While in grad school, I spent a summer working at the Yellowstone Research Library in Yellowstone National Park. As the library intern, I provided reference service to patrons, led visitor tours of the rare book room, operated the Yellowstone Bookmobile, and cataloged until I could catalog no more. One day, while taking a break from cataloging, I decided to search the library’s holdings for “Detroit”, my hometown. To my surprise, I got a hit.
The Yellowstone Research Library collects everything, as you might imagine, related to Yellowstone National Park. Park staff members are the main patrons of the library, so the collection includes a lot of books to support them in their work, or to entertain them on their down time. The library has scientific books and papers related to geysers and other thermal features, geology, wolves and bears, botany, and so many other things found in Yellowstone’s diverse ecosystem, as well as publications on the history and culture of the area. They also have romance, science fiction, and children’s books set in the park. One day while out in the bookmobile, I read Boxcar Children #61 The Growling Bear Mystery. The library has some gems in its rare book collection, including works (some signed) by John Muir, and early Yellowstone travel books, in addition to others which may warrant their own blog post in the future. The library resides with the archives and museum collection in the Yellowstone Heritage and Research Center in Gardner, Montana.
Ulysses S. Grant signed the act establishing Yellowstone as a national public park in 1872, which dedicated the land “for the benefit and enjoyment of the people.” Early explorations and the work of photographers and artists, including William Henry Jackson and Thomas Moran, made the case for the area’s uniqueness and need for preservation. If you’ve never been, I highly highly recommend adding it to your bucket list.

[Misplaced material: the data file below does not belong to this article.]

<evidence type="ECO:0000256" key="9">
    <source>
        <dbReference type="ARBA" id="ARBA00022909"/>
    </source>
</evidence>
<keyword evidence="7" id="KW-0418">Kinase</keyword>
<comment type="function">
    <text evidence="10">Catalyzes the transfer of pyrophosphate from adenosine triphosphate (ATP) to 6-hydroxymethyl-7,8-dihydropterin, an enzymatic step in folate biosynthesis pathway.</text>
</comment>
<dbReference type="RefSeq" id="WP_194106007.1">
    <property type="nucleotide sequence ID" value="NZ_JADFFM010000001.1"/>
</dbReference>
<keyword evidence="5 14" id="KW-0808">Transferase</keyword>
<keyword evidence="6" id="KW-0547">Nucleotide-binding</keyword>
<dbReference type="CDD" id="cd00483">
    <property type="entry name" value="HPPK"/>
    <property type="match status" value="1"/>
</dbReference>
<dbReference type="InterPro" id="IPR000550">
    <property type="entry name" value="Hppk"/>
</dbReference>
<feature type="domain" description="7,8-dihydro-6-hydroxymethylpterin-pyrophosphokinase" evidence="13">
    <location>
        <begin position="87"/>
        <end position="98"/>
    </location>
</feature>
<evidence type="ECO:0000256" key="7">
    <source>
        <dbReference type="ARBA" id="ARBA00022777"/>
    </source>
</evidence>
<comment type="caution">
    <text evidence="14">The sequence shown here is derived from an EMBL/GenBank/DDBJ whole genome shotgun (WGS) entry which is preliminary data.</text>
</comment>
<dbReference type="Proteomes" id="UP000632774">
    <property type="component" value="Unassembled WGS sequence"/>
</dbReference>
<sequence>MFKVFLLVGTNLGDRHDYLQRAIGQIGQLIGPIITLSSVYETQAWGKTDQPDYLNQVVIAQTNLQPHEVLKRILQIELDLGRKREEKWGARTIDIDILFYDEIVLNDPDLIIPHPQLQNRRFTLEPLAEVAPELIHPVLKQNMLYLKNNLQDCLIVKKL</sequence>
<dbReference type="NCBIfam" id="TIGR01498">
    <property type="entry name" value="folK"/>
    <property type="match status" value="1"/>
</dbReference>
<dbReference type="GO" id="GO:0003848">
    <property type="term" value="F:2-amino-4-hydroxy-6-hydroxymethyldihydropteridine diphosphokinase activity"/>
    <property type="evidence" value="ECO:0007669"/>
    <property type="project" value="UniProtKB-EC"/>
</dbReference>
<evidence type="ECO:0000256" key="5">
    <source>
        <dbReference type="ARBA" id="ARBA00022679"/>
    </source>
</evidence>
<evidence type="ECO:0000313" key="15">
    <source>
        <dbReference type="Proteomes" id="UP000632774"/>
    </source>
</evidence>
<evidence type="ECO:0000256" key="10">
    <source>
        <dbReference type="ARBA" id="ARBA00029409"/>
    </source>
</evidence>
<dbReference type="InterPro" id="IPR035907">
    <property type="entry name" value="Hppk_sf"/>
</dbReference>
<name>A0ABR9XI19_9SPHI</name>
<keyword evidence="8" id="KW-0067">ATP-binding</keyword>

Philetus W. Norris served as the second superintendent of the park from 1877-1882. Prior to its establishment as a national park, and even in the early days, nothing and no one was around to stop visitors from hunting the animals, clogging the hot springs with their trash, and carrying out other general abuse of the natural resources. As the first superintendent to earn a salary for the job, Norris built roads and trails, sent specimens to the Smithsonian, established a conservation program, and wrote poetry, histories, and guidebooks about the park. He spent a great deal of time exploring and his legacy remains in all the areas he named after himself.
Back to the catalog: when I searched “Detroit”, I found an article in the vertical files about Colonel Norris. As it turns out, after Norris served as Yellowstone Superintendent, he established the Village of Norris in what is now northeast Detroit. As was his nature, he left a legacy there as well, which I will explore in my next post. Stay tuned!
In the meantime, for more Yellowstone photos, visit the blog I kept during my stay: yellowstonesummer.wordpress.com